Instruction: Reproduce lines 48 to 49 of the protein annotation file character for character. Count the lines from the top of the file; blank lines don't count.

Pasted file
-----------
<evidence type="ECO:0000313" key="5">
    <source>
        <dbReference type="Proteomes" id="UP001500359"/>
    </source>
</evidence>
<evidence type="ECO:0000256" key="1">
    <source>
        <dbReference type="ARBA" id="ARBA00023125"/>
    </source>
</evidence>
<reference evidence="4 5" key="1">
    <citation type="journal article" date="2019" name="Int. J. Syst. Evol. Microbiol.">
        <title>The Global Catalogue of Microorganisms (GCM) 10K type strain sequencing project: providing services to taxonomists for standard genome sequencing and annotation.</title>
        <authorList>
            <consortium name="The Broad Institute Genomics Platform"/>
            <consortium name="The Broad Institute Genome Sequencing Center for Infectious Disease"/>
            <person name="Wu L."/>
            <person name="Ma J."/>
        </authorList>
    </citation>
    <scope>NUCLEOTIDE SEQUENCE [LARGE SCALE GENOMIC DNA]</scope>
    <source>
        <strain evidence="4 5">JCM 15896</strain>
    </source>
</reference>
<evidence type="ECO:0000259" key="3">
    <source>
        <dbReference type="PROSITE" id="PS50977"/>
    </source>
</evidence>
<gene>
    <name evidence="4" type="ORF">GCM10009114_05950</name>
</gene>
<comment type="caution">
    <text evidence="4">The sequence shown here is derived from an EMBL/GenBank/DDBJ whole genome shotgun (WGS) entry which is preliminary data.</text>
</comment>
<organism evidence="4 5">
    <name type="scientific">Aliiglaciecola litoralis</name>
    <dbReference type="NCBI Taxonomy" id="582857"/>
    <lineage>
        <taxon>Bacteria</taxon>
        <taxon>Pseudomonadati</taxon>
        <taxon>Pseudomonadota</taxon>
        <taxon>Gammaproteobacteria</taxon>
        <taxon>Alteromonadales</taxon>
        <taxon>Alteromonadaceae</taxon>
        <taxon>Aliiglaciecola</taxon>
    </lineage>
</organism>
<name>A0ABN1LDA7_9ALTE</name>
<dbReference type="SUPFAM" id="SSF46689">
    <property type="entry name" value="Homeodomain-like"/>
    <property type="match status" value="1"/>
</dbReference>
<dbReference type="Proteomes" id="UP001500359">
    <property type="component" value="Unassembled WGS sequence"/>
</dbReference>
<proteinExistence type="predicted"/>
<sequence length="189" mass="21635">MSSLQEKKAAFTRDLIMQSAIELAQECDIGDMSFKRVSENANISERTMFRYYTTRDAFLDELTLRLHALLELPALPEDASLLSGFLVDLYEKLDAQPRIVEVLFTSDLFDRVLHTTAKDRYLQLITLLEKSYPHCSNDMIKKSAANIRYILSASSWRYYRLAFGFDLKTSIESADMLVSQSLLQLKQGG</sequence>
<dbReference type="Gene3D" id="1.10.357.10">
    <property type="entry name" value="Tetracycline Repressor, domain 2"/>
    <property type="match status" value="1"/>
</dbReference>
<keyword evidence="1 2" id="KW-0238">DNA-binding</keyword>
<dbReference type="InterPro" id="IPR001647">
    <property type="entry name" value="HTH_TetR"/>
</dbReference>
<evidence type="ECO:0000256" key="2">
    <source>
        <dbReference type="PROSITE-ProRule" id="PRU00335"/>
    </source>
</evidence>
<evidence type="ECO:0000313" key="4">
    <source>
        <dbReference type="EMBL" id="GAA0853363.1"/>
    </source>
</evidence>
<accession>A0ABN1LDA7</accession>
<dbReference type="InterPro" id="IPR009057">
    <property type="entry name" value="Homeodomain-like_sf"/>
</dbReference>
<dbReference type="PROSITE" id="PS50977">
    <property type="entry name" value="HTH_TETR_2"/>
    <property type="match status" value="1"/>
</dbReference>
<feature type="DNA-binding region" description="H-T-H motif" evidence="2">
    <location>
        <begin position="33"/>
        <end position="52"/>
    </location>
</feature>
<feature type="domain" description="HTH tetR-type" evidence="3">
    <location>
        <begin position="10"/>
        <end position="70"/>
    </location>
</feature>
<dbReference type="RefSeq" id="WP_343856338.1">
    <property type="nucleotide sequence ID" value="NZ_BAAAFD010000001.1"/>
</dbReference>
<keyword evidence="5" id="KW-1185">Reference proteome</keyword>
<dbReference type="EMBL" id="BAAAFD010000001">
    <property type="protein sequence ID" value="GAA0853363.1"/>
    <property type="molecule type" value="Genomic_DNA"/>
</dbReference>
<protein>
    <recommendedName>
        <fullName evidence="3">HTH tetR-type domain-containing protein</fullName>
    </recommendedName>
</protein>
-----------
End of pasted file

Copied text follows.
    </lineage>
</organism>